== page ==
Infrastructure check-list for Python node-softwareΒΆ

Before running the node software provided by VAMDC, you need to have installed some third-party components. To date, no known operating system has all of these installed as required. Getting these components to install cleanly can take much time (days, in the worst cases), so should be done well in advance of the tutorial.

  • Python. Must be v2.7; no other versions will work completely.
  • MySQL server. The system works with other RDBMS, but presenters should alway use the recommended one. MariaDB is an acceptable fork of MySQL.
  • Python client for MySQL.
  • PyParsing library (for SQL parsing).
  • Django, at a compatible version (node-software documentation says to use v1.3, I’ve used 1.4 successfully; but the user-written parts of the node may have to change slightly between Django versions).
  • A web server (choice of Apache httpd or Gunicorn). Most of the tutorial work should be done using Django’s build-in HTTP-server. You only need the grown-up server to demonstrate the last stages of installation, and the tutorial may not get that far. If you use Apache httpd, then you also need mod_wsgi.
  • A git client, but only if you intend to teach the class how to share their node software through GitHub. If you do cover this, then you also need a (free) GitHub account for the presenter.
  • Perl 5.x, but only if you want to run the alternative database-loading script provided with the spectroscopic example. If you use the loading method based on VAMDC publishing software then you need only Python.

If you are building on a Debian-flavoured Linux you should be able to get all these parts from the package repository of your Linux distro. Other distros may not be so helpful [1]. On MacOS, the least-painful approach seems to be to use MacPorts [2]. Solaris: no chance. And don’t even think about doing it on Windows.

I cannot stress too strongly how much time this software stack can waste until you have it correctly installed. After that, it’s fine and stable, and needs little attention. So you desperately need to run through all the steps of your tutorial ahead of time, proving that your third-party components can sustain it.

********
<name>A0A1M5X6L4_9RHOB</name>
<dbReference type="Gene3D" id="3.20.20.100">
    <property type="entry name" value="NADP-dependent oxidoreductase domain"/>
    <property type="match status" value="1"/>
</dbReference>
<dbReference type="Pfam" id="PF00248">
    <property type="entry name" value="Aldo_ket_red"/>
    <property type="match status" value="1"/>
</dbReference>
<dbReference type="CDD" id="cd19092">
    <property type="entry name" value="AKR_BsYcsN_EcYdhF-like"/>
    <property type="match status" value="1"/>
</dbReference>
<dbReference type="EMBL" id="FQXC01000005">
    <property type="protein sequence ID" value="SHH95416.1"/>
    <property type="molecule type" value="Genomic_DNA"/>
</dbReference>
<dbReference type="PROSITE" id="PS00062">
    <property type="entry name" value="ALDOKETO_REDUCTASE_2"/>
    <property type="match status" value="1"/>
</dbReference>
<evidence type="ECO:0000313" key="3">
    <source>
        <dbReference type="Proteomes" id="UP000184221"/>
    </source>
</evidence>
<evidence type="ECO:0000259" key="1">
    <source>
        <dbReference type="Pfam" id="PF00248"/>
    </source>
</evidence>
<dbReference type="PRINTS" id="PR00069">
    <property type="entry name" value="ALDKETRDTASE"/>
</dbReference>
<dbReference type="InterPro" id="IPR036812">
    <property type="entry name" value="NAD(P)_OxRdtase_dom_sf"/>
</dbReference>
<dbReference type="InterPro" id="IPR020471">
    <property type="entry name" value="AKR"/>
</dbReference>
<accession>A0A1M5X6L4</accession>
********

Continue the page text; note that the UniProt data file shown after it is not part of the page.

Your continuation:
The installation of the infrastructure is part of the node-building process, but it varies so much from platform to platform that it’s probably not worth doing it in front of the class (even if you are sure that it will work quickly and first time).

Having installed the software you need to set up the databases and access to the same for VAMDC software.

  • Make sure that you have a password-protected account root in the MySQL RDBMS [3].
  • Create, in the RDBMS, an account called vamdc with password testing [4].
  • Create a database called tignanello for the spectroscopic example [5].
  • Create a database called thud for the collisional example [6].
  • Grant all (i.e. read and write) access on both databases to the account vamdc@localhost. The @localhost restricts access such that the node software must be on the computer running the RDBMS, which is almost certainly how you will run the tutorial.

Note that these steps are part of the installation of the node and, when demonstrating, you should do them in view of the class. I.e., having done them privately for familiarisation, do them again for teaching. All the RDBMS commands are idempotent, so you don’t need to undo you first set-up.

For more detail in each of these processes, please see the node-software manual.


[1]For example, on RHEL, I had to install a separate copy of Python 2.7 because the system Python was the wrong version.
[2]Building from source on MacOS leads inexorably to failure, hatred and possible seppuku.
[3]This is completely separate from the root account that controls the operating system of the computer.
[4]You could use any name and password, but the files in the example nodes include these values. For a real node, of course, you wouldn’t use a password written on a web site.
[5]Because it’s like Chianti but not quite the same.
[6]Because it’s a debased, comic-opera version of an elegant set of collisional data.